Together these two components form a solid basis for app gamification. It’s better to delegate such types of projects to the teams that provide game development services since they know all the ins and outs of how to make users attracted to the app by adding game elements.
Gamification examples in mobile apps
Gamification is now added to many apps from various industry sectors such as e-learning, healthcare, productivity, finance among others. Let’s take a look at the examples of apps that have successfully implemented gamification for user engagement.
Gamification in education
Duolingo helps users learn a foreign language for free: German, Chinese, Italian, Korean, Spanish, and so many more. It has a set of gaming interactions that allow users to track their progress, get rewards for their achievement, and practice their language skills. Duolingo uses the following gamification features:
- Internal currency — lingots — a user can earn them for completing various tasks inside the app.
- Social interaction — a user can collaborate with friends invited via Facebook.
- Competitiveness — a user can vote on the best translation provided by other users.
- Badges – a user is rewarded for all achievements and gets a badge every time he or she has completed a particular task.
Khan Academy is an educational platform where users can learn almost everything ranging from math, coding to arts among other subjects for free. The majority of its lessons have an interactive form of communication with the user. Here’s how the app gamifies the learning process:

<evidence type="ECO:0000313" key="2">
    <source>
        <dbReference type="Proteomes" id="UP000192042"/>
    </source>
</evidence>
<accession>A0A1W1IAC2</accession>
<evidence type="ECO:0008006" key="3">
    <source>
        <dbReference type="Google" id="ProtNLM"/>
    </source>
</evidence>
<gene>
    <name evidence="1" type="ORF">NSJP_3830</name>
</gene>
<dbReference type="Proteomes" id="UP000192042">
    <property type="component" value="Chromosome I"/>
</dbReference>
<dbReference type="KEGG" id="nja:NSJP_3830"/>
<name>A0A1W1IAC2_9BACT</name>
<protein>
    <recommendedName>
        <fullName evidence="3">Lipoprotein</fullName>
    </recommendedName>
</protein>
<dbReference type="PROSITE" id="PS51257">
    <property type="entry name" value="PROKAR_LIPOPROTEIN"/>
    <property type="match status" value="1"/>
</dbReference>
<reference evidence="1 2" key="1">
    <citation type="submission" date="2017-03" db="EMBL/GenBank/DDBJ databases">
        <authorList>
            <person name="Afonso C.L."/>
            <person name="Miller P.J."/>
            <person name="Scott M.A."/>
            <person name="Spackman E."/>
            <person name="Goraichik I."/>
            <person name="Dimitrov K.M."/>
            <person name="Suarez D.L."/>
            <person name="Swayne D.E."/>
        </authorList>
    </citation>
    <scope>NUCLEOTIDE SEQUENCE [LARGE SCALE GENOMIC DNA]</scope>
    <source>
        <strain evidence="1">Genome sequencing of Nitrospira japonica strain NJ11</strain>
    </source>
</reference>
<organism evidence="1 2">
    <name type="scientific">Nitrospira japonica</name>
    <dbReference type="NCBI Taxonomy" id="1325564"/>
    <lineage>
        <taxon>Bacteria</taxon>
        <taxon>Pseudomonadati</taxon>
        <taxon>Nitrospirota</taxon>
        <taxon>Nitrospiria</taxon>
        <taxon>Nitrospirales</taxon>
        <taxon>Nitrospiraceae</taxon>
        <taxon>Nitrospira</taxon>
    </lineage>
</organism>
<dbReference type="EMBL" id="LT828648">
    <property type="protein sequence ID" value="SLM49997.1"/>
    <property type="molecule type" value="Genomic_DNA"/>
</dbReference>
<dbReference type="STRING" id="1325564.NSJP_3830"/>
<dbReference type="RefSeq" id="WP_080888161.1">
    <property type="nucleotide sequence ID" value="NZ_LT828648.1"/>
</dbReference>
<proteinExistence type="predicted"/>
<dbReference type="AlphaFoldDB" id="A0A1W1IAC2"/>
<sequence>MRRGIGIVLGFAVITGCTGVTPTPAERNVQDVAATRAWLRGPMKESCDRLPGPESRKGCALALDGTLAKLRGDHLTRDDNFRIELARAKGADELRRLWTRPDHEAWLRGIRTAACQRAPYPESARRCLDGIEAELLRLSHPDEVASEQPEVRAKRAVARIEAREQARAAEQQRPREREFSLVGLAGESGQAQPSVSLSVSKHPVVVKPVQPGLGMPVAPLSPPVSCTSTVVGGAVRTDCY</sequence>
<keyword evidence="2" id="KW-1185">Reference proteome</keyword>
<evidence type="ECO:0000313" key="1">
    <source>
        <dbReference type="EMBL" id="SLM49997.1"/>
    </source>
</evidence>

- Skill tree. The subjects that you learn at Khan Academy are organized as a visual constellation, so the user can clearly see their learning path.
- Badges. The app offers a huge selection of badges that are themed as planets and celestial bodies. There are the following categories: Meteorite, Moon, Earth, Sun, Black Hole, and Challenge Patches. Badges under each category have the corresponding funny names: Mad Scientist or Geek of the Week.
- Progress dashboard and points. The app shows progress as a galactically themed achievement system and awards energy points for the completion of levels and getting badges.
Tinycards is a gamified educational app that uses flashcards to help the user learn new things. It has a set of cards, and when you progress, you earn additional points. Playing exciting games, people can easily assess and track their results.
Gamification in productivity apps
Todoist is a productivity app that helps users to complete all types of tasks, from minor daily chores to major work projects. The app uses gamification to prompt users to fulfil their tasks in the following way:
- Point-based reward system. For each completed task, the app rewards the user with karma points. There are even negative karma “rewards” for missed deadlines.
- Levels. A certain number of karma points unlocks the next levels.
- Social engagement features. Users can share their karma scores with their friends on social media.
Forest application uses tree planting as the key gamification concept. It helps you stay focused on your tasks without distractions. While you are working on a task, you “plant a seed” that may grow into a mighty tree. Or may not — if you interrupt the activity, the tree will wither. The more focused you are, the more trees you can grow, and eventually they can turn into a forest.